He hit the bridge? 

That’s right, it was an old bridge – but apparently, one post was the more stable one, and hitting that took the whole thing down. And he didn’t have to pay for it apparently.  About 1953 – it was all in the papers.

These pictures are of the 1949 worst snowstorm. Down the main street of Courtenay, the snow was just piled way up in the middle, you couldn’t see over it. And of course, no school which was nice.

Oh gosh, you want to know about the earthquake? The earthquake was ’46 I think – we were at Black Creek when the earthquake happened, and I tell you, I remember it quite well.

The neighbour’s house had burned down, and my dad was going to take a Cat and move a building in place for them to live in. I was in the pantry, and my mother was in bed, my two sisters in the front room, and the house started to shake. But what went through my mind is, “why is daddy taking our house?”. Because with the roar I heard  first, and the shaking, I put those two thoughts together. Until my mother started yelling, “turn off the stove! Get out of the house! Turn off the stove! Get out!”  She could not get out of bed, the shaking was just so hard. I was in the pantry, and had to go through the kitchen but to get through the doorway, I was going back and forth.  I was able to get to the next doorway and I could see my mother through a crack, trying to get out of bed – her feet were just flying, and she just could not get out.  And all the time, yelling, “get out! Get out!”  So I had another door to go through, back and forth, and there were five steps down to the ground. And when I hit the ground, it was like it came up and slapped me in the feet – I had a bit of a sprained ankle after that.

Then finally, she was able to come out, and the cow was spread out like that, legs out – it was something (laughs). Something you never forget. And when we got back in the pantry, there were no shelves.  My mother had been out to milk the cow, and milk was splattered all over, and it was quite a mess that she had to clean up. That was the earthquake of 1946. But the interesting part was, across the road, you remember the old buildings that were tall, high-ceilinged?  A few days later, the old fellow who lived in it had ropes strung up around his house to the trees. I don’t know what he thought he was doing, but it was like that for a long time, with all these ropes tied around the trees.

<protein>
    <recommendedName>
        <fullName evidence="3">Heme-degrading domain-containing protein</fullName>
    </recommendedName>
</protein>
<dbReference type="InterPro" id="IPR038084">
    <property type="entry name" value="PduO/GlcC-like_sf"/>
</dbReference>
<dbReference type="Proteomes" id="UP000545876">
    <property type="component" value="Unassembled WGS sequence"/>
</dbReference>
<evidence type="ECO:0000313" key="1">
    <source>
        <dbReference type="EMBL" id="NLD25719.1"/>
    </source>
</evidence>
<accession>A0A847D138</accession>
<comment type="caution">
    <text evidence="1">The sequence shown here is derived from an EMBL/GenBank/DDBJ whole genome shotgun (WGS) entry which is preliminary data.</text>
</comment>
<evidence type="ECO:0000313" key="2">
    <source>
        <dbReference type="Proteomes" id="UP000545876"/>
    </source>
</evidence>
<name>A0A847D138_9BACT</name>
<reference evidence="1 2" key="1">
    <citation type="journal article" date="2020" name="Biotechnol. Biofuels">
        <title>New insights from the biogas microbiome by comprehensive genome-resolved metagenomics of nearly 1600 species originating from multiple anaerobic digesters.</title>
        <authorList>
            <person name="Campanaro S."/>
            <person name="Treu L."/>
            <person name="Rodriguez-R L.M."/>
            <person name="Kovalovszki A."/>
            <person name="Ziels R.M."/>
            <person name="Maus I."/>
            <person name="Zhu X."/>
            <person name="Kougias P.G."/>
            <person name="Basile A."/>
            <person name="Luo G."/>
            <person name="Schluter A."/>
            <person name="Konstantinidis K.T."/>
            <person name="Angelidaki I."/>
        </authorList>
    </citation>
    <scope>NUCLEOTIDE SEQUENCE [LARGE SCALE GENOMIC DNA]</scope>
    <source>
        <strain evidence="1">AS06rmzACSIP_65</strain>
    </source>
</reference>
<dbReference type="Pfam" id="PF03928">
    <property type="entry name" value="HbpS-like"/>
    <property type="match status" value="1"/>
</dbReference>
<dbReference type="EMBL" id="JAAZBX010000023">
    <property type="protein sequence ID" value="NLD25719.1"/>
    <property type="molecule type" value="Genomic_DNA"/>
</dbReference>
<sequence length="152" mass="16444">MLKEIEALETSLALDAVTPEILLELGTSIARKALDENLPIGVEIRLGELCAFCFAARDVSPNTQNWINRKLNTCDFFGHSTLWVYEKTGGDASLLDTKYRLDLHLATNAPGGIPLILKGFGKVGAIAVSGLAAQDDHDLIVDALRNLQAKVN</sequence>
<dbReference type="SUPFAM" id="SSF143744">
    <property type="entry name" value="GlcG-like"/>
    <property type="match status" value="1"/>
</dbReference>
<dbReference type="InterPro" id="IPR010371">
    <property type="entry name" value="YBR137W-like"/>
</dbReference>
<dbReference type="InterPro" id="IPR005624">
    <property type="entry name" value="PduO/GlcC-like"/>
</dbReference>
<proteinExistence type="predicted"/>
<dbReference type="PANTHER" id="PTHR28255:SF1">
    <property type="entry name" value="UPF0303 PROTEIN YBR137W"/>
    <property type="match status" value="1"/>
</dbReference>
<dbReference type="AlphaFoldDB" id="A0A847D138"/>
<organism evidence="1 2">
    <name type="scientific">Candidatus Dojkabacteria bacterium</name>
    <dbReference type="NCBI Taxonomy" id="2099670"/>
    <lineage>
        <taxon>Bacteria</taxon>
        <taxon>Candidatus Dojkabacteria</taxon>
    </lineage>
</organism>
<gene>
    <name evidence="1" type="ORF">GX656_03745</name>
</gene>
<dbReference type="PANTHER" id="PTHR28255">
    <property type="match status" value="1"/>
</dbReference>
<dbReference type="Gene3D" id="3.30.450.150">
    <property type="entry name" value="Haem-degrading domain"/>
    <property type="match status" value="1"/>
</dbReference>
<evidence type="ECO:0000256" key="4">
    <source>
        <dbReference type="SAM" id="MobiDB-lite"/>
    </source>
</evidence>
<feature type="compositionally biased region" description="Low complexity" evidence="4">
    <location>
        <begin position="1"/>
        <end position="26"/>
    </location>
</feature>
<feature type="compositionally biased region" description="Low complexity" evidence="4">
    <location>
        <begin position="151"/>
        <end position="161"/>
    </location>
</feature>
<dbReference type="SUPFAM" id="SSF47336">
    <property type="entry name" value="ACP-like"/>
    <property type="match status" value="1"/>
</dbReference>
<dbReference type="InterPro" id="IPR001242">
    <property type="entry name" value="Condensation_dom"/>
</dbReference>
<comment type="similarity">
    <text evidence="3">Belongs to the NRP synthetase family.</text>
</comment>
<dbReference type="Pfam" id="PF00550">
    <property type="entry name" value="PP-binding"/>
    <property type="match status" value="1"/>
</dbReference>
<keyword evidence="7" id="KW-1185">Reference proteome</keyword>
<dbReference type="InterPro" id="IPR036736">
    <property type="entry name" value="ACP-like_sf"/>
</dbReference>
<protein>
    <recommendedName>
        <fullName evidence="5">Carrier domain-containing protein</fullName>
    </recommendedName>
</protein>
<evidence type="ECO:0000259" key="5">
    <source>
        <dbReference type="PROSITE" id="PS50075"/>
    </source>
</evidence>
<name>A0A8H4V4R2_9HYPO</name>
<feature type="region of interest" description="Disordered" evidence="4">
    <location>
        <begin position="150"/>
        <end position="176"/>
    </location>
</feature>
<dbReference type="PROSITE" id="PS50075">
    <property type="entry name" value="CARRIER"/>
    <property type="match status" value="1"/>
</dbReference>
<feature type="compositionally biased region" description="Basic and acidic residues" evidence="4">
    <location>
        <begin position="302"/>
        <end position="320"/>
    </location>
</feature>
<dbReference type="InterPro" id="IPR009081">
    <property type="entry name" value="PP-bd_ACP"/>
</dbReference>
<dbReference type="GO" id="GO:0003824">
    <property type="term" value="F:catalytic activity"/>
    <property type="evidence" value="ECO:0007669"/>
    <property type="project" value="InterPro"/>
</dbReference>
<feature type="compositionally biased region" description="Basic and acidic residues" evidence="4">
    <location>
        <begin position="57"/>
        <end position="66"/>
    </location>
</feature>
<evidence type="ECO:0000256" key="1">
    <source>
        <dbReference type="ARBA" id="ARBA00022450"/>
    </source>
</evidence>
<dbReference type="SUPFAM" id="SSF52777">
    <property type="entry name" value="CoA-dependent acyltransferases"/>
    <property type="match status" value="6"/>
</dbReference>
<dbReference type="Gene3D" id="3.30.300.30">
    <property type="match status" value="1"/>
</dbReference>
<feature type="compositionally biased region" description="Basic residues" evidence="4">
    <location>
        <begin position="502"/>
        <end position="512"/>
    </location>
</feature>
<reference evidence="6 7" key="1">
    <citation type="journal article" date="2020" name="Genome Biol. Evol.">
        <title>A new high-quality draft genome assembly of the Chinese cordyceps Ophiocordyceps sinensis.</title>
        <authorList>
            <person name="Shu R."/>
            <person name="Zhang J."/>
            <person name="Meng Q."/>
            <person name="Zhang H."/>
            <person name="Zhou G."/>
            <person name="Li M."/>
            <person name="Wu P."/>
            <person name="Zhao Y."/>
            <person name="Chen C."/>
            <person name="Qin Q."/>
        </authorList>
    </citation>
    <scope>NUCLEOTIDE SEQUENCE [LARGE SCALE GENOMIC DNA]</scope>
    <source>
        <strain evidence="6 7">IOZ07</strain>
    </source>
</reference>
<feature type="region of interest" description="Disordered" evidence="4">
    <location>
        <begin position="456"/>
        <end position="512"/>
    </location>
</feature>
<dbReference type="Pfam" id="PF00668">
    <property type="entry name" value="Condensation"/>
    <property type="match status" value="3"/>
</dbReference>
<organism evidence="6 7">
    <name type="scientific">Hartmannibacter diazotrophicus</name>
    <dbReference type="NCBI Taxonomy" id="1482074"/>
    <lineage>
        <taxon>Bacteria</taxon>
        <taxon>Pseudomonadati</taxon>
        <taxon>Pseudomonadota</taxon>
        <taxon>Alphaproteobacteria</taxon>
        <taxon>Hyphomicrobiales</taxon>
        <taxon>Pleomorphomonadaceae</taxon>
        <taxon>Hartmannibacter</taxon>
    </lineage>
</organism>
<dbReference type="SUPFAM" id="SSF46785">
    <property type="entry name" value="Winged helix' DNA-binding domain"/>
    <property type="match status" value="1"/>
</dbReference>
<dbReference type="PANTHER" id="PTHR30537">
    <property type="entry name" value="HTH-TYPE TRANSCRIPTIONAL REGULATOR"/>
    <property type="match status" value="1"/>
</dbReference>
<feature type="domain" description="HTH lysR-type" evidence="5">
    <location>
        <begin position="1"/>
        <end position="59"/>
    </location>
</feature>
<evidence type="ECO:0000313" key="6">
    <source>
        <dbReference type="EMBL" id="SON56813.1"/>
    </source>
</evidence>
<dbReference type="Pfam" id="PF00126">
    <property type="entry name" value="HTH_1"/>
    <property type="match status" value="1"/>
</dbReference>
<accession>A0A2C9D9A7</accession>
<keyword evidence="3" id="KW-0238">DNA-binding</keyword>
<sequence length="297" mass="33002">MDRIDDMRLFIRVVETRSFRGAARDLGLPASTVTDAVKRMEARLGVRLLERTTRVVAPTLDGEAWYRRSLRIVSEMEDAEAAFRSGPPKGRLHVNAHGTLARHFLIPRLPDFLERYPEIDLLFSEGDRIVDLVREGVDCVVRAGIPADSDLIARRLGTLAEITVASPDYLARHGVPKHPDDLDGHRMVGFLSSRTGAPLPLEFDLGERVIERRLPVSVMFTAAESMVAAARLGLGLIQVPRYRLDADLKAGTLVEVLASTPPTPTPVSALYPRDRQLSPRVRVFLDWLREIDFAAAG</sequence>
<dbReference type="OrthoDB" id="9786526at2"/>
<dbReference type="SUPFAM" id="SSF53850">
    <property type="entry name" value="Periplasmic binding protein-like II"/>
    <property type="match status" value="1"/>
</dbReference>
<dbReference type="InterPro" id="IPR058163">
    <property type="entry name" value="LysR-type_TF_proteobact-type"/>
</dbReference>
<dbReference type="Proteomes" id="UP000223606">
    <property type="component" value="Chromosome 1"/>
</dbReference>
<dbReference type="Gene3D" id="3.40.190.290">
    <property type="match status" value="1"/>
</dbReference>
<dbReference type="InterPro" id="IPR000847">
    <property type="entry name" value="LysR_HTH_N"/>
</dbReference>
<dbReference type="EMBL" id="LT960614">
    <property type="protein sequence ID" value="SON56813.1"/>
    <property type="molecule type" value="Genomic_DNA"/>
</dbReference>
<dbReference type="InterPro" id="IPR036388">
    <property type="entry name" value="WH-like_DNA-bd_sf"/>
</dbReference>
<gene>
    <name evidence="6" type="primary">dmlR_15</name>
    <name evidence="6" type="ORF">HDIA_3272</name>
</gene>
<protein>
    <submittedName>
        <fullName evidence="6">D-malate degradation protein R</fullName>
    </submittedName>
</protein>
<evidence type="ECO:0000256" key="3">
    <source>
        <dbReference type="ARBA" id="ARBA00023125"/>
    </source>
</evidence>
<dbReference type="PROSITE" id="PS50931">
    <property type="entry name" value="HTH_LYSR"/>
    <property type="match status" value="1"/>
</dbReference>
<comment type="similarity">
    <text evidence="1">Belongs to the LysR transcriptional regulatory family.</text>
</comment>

And we got in the car.  My dad was a great one for getting in the car, let’s go see the damage, so we did. We went down to the Comox Road, and saw the crevices in the road.  And we went to the post office, and saw the bricks all down on the sidewalk. And the school – my aunt would’ve been killed if it had been a school day, because her desk was right below where the ceiling came down.  We were so fortunate it was on Sunday.

We didn’t talk about Abraham Lincoln!

Oh, Abraham!  We were out picking blackberries, up in some part of the mountain.  We could hear this little crying, and my dad says, “it’s a raccoon. I think its mother is missing”. So he took his shirt off, went over, and got this little baby raccoon out of its hiding place, and we brought it home. So my mother named it Abraham Lincoln.  Abie for short.  Abie gave a run for her money, because he was a teaser. He slept with my sister, with his head on the pillow just like her, all night long.  And the neighbors thought he got out at night, into the chicken coop – but that raccoon never did, it just couldn’t, the doors were shut. He was quite a little raccoon. He followed her wherever she went. I think at the end, my dad sold him to some circus that was in town, because he knew it could become dangerous. Anyway, the money came in handy. We had a lot of good times with Abraham Lincoln.

Well… I think we’re out of time, we’ve got to get these girls back to school. That was so marvelous! It’s a lot, bringing out whole a life in one interview.

That’ll be interesting – see what my life was like!

And Courtenay is a great place to live. We just keep coming back to it. There was five generations of us here at one time. My grandmother to my great-granddaughter were born in Courtenay, and the other in Victoria.

Living here’s been 30 years now. Saw big changes, just galloping along. It was really nice when we moved in here, the trees on both sides, it was nice walking down along here.  We’d have the dog and the cat follow us, we’d sit on the top of the hill and look down, watch the cars down the road. And you could look straight across, over to Ryan Road, and watch the traffic from there. And walk through the garbage dump, come down through there, before any development.

Any words of advice, Maureen?

Enjoy life (laughs). You only have one.